If laws have changed in that time, and you’d like to undo the gift, you can elect for QTIP treatment, in which case the trust will become part of your spouse’s taxable estate and, as far as the IRS is concerned, no gift will have been made. If, come October, you’d still like to make the gift to grandkids, you can forgo the election and allocate your generation-skipping transfer-tax exemption to the trust. In that case, the trust must continue to pay income to your spouse over his or her lifetime; the grandchildren start receiving distributions after your spouse’s death.

“Its fate for gift-tax purposes isn’t decided until you either make that election or don’t make that election,” says Joe McDonald, a principal with McDonald & Kanyuk in Concord, N.H.

TREAT YOURSELF TO A TRUST. When it comes to having your cake and eating it, too, self-settled trusts are hardly topped. The defining feature: You, the donor, can be a beneficiary in some dire circumstances, while at the same time moving assets out of your taxable estate (and not to mention, out of the reach of future creditors). Caution here is called for; since there haven’t been a lot of IRS challenges that clearly establish the acceptable circumstances for such trusts, some attorneys are wary of using them.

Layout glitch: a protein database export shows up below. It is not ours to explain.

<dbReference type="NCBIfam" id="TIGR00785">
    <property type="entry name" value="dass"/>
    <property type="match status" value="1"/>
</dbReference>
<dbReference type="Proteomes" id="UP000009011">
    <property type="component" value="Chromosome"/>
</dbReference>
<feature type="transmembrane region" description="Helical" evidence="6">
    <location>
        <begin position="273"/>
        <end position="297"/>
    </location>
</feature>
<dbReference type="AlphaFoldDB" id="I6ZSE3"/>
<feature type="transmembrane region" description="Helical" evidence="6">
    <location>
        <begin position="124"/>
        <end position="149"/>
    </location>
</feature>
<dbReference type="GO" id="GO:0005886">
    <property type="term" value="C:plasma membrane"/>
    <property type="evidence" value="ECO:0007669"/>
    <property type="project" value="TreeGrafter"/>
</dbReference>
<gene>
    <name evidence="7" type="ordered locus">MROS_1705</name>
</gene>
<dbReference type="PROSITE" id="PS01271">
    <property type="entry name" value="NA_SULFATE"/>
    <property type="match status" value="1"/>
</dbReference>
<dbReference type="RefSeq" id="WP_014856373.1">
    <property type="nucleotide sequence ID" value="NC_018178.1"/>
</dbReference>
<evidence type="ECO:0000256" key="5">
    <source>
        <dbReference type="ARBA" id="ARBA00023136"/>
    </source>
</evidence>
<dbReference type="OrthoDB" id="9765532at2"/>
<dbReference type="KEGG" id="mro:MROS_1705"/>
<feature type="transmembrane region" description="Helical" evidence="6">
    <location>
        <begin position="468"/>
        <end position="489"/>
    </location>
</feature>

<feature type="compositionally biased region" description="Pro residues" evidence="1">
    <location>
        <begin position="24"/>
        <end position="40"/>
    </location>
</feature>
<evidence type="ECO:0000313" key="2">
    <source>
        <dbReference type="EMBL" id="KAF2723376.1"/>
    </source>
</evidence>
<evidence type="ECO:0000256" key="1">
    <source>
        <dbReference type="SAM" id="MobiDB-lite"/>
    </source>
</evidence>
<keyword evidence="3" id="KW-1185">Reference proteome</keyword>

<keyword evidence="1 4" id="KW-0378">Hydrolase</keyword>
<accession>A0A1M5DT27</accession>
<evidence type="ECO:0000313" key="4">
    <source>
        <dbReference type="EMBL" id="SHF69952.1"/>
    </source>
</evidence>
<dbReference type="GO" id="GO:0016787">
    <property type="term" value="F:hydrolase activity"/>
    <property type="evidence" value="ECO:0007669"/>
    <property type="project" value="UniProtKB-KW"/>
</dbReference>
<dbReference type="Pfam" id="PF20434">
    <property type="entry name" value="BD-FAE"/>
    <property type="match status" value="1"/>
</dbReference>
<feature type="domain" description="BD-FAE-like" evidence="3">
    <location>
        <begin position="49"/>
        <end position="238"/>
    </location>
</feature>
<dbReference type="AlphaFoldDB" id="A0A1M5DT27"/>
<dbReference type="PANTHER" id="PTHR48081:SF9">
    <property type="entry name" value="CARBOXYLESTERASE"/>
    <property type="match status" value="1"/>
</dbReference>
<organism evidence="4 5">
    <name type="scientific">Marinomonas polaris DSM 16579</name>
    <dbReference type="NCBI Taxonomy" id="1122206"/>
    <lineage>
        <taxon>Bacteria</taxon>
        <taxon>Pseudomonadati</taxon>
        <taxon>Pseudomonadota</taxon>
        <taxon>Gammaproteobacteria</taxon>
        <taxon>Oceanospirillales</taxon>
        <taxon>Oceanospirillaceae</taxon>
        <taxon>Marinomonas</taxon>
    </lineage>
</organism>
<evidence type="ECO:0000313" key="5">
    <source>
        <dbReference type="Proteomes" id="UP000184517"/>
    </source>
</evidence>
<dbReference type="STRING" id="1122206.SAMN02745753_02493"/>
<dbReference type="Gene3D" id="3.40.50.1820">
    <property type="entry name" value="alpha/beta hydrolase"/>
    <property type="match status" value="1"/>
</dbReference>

Also, if you don’t live in one of the 13 states that permit self-settled trusts—the list includes Delaware, New Hampshire, and Nevada — you’ll probably need to use a trustee based in one of those states. “It’s one strategy for people who are nervous about potential donor’s remorse,” says McDonald.

Fund the trust only with assets that you truly don’t expect to need, since tapping it for a distribution should be a last resort. But hey, just because you want to provide generously for heirs doesn’t mean you need to risk spending your golden years in a granny’s shack.


Submitted by:  Anna E. Lineberger, Esq.